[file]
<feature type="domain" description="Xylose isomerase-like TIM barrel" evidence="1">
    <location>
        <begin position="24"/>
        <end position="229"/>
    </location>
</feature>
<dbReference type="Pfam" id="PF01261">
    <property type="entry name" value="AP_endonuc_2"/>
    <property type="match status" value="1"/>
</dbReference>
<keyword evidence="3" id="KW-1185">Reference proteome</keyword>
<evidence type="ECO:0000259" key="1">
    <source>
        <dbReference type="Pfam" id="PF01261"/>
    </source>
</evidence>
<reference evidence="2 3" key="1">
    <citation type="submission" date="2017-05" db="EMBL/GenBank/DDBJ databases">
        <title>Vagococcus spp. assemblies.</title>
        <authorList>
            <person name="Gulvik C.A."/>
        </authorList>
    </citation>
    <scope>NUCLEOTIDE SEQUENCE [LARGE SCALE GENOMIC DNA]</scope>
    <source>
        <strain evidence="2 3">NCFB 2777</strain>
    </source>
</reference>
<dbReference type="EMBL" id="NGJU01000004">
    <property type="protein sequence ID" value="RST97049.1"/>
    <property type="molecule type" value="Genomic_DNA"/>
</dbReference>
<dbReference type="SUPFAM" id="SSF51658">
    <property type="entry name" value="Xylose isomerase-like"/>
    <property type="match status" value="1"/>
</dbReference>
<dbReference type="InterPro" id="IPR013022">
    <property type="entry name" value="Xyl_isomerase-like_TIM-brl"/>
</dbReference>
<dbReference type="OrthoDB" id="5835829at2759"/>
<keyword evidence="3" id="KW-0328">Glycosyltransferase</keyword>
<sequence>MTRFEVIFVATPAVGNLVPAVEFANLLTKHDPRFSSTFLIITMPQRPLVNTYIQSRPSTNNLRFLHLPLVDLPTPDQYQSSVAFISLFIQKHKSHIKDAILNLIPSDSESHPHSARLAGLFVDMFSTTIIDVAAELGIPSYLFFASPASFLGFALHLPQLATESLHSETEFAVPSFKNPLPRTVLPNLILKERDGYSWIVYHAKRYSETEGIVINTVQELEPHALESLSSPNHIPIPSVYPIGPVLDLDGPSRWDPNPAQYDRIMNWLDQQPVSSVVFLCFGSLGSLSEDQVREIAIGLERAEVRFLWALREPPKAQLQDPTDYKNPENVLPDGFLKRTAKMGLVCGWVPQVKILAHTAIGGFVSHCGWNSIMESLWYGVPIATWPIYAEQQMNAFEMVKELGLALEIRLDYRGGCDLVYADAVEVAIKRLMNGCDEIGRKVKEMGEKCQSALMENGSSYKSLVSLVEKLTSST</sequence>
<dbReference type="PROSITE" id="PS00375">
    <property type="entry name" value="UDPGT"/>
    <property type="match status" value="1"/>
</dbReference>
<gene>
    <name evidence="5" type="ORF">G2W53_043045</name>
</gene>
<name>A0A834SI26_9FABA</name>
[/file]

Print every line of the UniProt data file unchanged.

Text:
<feature type="domain" description="Xylose isomerase-like TIM barrel" evidence="1">
    <location>
        <begin position="24"/>
        <end position="229"/>
    </location>
</feature>
<dbReference type="Pfam" id="PF01261">
    <property type="entry name" value="AP_endonuc_2"/>
    <property type="match status" value="1"/>
</dbReference>
<keyword evidence="3" id="KW-1185">Reference proteome</keyword>
<evidence type="ECO:0000259" key="1">
    <source>
        <dbReference type="Pfam" id="PF01261"/>
    </source>
</evidence>
<reference evidence="2 3" key="1">
    <citation type="submission" date="2017-05" db="EMBL/GenBank/DDBJ databases">
        <title>Vagococcus spp. assemblies.</title>
        <authorList>
            <person name="Gulvik C.A."/>
        </authorList>
    </citation>
    <scope>NUCLEOTIDE SEQUENCE [LARGE SCALE GENOMIC DNA]</scope>
    <source>
        <strain evidence="2 3">NCFB 2777</strain>
    </source>
</reference>
<dbReference type="EMBL" id="NGJU01000004">
    <property type="protein sequence ID" value="RST97049.1"/>
    <property type="molecule type" value="Genomic_DNA"/>
</dbReference>
<dbReference type="SUPFAM" id="SSF51658">
    <property type="entry name" value="Xylose isomerase-like"/>
    <property type="match status" value="1"/>
</dbReference>
<dbReference type="InterPro" id="IPR013022">
    <property type="entry name" value="Xyl_isomerase-like_TIM-brl"/>
</dbReference>
<dbReference type="OrthoDB" id="5835829at2759"/>
<keyword evidence="3" id="KW-0328">Glycosyltransferase</keyword>
<sequence>MTRFEVIFVATPAVGNLVPAVEFANLLTKHDPRFSSTFLIITMPQRPLVNTYIQSRPSTNNLRFLHLPLVDLPTPDQYQSSVAFISLFIQKHKSHIKDAILNLIPSDSESHPHSARLAGLFVDMFSTTIIDVAAELGIPSYLFFASPASFLGFALHLPQLATESLHSETEFAVPSFKNPLPRTVLPNLILKERDGYSWIVYHAKRYSETEGIVINTVQELEPHALESLSSPNHIPIPSVYPIGPVLDLDGPSRWDPNPAQYDRIMNWLDQQPVSSVVFLCFGSLGSLSEDQVREIAIGLERAEVRFLWALREPPKAQLQDPTDYKNPENVLPDGFLKRTAKMGLVCGWVPQVKILAHTAIGGFVSHCGWNSIMESLWYGVPIATWPIYAEQQMNAFEMVKELGLALEIRLDYRGGCDLVYADAVEVAIKRLMNGCDEIGRKVKEMGEKCQSALMENGSSYKSLVSLVEKLTSST</sequence>
<dbReference type="PROSITE" id="PS00375">
    <property type="entry name" value="UDPGT"/>
    <property type="match status" value="1"/>
</dbReference>
<gene>
    <name evidence="5" type="ORF">G2W53_043045</name>
</gene>
<name>A0A834SI26_9FABA</name>